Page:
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YOKOTA AIR BASE, Japan — Tokyo Gov. Shintaro Ishihara criticized the interim report recommending how to realign U.S. bases in Japan, claiming his request for shared military-civilian use of Yokota was “put off” and demanding it be addressed outside the transformation talks.

But a U.S. Embassy official in Tokyo argued it’s among numerous initiatives still being considered, with both sides committed to completing implementation schedules by March.

In a bilateral document Defense Secretary Donald Rumsfeld, Secretary of State Condoleezza Rice and their Japanese counterparts released Saturday, the two nations agreed to “explore” giving Japan more control of Yokota’s airspace and study possible military-civilian use of the base — stipulating that any dual arrangement not compromise Air Force operations.

Nearby Haneda Airport’s planned 2009 expansion also would be taken into account.

The weekend accord also called for establishing a joint U.S.- Japanese operations center at Yokota and relocating the Japan Air Self-Defense Force’s Air Defense Command from Fuchu to the U.S. installation in western Tokyo.

Sunday, Ishihara suggested Tokyo’s appeal for commercial use of Yokota had been overlooked.

“It is truly regrettable that joint military-commercial use of the base … was put off and only the relocation of Japan Air Self-Defense Force Command, which means a joint U.S.-Japan military use of Yokota Air Base, was proposed,” he said in a prepared statement.

U.S. Forces Japan officials at Yokota declined to comment, deferring instead to the U.S. Embassy in Tokyo.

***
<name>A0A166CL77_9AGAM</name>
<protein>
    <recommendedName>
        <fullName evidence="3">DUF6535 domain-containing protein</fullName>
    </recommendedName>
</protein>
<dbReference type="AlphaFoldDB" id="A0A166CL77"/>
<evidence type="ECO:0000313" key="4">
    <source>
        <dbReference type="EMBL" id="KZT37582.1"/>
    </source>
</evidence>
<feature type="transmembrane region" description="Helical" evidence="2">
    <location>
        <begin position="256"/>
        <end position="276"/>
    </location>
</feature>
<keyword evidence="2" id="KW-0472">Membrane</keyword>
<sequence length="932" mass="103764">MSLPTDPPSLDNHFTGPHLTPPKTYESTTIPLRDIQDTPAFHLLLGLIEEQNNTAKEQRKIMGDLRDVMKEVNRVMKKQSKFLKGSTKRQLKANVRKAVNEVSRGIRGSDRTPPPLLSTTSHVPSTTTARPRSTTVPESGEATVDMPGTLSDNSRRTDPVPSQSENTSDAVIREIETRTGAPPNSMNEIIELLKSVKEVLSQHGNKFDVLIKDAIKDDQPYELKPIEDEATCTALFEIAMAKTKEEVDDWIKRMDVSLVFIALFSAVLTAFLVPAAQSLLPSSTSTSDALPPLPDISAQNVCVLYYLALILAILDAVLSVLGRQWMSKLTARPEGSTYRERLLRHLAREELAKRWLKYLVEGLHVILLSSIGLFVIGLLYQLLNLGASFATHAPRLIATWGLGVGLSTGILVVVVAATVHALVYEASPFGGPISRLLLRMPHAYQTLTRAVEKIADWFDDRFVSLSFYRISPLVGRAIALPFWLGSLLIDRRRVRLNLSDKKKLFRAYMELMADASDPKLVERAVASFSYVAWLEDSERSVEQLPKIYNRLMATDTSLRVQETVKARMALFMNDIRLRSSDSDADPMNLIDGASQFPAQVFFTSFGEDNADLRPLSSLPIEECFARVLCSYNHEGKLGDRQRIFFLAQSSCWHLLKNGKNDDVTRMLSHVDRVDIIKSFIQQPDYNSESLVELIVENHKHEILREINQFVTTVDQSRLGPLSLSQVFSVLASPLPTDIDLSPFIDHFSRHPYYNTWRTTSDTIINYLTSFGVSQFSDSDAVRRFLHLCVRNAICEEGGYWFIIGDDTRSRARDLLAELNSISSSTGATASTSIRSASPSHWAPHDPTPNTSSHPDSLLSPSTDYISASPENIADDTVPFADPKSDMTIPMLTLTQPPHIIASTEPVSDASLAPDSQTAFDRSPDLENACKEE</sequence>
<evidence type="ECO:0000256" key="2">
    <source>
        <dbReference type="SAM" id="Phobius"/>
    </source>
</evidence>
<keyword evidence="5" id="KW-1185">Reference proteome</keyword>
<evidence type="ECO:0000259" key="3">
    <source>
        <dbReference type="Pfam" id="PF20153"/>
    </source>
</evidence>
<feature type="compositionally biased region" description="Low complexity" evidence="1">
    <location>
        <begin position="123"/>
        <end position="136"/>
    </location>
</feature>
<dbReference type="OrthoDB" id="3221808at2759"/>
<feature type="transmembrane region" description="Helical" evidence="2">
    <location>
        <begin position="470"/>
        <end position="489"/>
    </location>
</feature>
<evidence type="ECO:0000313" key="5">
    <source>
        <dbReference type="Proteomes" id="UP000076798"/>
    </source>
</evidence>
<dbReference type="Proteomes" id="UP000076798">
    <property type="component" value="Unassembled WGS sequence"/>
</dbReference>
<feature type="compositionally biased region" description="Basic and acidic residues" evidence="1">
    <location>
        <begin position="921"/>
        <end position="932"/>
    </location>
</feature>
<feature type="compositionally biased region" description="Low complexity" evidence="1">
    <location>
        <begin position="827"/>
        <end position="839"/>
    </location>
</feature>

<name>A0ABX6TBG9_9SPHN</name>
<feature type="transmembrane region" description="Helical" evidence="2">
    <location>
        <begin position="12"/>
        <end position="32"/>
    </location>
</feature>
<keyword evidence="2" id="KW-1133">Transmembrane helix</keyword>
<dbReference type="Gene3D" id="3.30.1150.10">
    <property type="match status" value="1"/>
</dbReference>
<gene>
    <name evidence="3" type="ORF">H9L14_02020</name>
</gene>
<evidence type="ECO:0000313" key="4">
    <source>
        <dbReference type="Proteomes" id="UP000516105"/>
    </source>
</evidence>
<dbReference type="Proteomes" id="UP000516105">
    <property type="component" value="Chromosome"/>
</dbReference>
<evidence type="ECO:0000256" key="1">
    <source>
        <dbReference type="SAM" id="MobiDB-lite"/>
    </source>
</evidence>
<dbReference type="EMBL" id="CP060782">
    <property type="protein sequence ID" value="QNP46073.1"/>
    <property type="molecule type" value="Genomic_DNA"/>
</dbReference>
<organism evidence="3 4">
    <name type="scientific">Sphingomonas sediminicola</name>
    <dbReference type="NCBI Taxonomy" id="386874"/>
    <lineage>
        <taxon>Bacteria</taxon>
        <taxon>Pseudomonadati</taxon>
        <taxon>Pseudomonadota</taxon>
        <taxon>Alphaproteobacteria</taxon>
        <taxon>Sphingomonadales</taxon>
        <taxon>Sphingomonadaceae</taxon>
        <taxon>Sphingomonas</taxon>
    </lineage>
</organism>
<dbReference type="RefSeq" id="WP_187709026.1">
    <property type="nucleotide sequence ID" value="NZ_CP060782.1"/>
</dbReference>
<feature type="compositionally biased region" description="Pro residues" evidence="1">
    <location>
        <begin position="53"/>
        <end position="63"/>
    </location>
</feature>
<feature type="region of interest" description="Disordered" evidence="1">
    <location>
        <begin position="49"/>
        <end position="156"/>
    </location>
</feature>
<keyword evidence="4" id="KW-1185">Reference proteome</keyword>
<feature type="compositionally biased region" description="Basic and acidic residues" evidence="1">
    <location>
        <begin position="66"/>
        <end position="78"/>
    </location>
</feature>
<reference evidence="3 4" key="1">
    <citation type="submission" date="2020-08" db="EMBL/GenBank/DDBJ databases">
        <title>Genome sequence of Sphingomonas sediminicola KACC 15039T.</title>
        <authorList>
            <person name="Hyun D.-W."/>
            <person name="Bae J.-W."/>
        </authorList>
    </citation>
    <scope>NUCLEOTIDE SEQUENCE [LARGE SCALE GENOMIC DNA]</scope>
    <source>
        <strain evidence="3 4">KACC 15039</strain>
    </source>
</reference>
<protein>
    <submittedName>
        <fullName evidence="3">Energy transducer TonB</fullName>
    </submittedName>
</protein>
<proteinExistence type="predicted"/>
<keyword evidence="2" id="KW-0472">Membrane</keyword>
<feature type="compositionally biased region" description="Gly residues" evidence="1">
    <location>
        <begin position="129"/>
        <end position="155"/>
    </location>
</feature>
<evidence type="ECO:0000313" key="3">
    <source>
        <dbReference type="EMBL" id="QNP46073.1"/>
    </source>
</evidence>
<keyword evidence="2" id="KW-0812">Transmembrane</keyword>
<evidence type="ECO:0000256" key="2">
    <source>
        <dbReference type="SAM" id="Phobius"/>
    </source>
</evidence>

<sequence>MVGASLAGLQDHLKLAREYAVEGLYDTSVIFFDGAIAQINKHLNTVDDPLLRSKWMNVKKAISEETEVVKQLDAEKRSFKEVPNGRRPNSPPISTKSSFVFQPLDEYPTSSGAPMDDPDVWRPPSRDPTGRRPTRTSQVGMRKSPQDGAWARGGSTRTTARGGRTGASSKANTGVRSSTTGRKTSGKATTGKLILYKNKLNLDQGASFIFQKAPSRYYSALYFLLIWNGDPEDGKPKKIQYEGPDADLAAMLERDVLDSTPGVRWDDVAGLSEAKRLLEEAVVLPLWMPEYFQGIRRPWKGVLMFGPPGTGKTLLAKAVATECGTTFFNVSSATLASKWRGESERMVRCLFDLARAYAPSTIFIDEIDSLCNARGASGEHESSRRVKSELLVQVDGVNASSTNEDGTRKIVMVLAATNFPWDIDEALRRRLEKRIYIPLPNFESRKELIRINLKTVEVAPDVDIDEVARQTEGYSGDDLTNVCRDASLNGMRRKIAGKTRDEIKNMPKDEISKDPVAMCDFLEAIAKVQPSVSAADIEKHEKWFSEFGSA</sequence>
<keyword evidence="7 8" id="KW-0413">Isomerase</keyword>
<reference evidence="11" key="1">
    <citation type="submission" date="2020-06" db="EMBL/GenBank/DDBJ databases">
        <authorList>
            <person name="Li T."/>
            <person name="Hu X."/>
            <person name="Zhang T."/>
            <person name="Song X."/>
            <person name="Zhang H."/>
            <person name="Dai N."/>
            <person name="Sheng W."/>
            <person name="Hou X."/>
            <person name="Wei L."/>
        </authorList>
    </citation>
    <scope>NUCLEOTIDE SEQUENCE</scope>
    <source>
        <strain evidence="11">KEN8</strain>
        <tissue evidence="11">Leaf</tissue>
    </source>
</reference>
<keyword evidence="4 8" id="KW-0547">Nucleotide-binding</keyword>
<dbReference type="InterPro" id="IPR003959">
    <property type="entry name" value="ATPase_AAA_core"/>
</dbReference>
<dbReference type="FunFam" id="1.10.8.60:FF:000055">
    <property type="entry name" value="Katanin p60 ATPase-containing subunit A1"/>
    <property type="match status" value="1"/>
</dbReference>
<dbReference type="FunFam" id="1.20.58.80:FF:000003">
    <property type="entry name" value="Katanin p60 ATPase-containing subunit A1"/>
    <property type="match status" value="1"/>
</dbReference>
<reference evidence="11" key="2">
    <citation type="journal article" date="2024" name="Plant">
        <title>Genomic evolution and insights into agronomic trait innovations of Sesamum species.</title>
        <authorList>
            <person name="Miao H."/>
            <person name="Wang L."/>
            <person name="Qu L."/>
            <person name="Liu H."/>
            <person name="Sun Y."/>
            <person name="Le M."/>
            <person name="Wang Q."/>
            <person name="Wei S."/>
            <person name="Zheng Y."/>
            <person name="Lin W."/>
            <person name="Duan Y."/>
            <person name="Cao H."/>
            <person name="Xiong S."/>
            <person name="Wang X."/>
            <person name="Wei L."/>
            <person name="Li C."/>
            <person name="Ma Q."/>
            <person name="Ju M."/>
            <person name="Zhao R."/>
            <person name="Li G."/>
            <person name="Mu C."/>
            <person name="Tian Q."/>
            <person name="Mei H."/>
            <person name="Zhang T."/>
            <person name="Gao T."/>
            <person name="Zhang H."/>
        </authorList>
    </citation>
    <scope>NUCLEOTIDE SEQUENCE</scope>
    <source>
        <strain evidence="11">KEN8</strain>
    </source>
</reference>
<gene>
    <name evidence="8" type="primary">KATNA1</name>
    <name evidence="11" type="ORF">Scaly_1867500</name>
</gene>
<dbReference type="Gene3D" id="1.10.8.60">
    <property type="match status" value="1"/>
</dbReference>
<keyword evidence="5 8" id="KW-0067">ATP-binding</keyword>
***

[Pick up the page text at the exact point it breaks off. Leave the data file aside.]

Embassy spokesman Michael Boyle said Tuesday that Yokota’s dual use and airspace control were clearly highlighted in the report.

“That question has been included in conversations and discussions about realignment,” he said. “We’ll continue to look at those issues. I don’t think consideration of the issue has been delayed or put aside. It’s clear that the interim report does not end consideration of that particular issue.”

But Ishihara said joint military-commercial use of Yokota, which Tokyo considers necessary for its ultimate return to Japanese control, should be separated from all realignment talks to try to “speed up the process.”

“It is far from completely handing over the airspace control at Yokota,” he said. “Tokyo will continue to strongly urge the national government to realize complete handover of the Yokota airspace, so that Japan can control its own sky and secure safe and rational air traffic.”

Boyle said it’s among many topics under review in continuing efforts to restructure the U.S. military’s role in Japan.

The report covers issues “that have been dealt with in some detail and some that are clearly going to be dealt with as we continue,” he said. “It’s an interim report but it does give an overview of where we stand on a number of security issues.

“There are no final decisions but it’s a statement of intention to continue considering them. And Yokota Air Base and its airspace are among them.”

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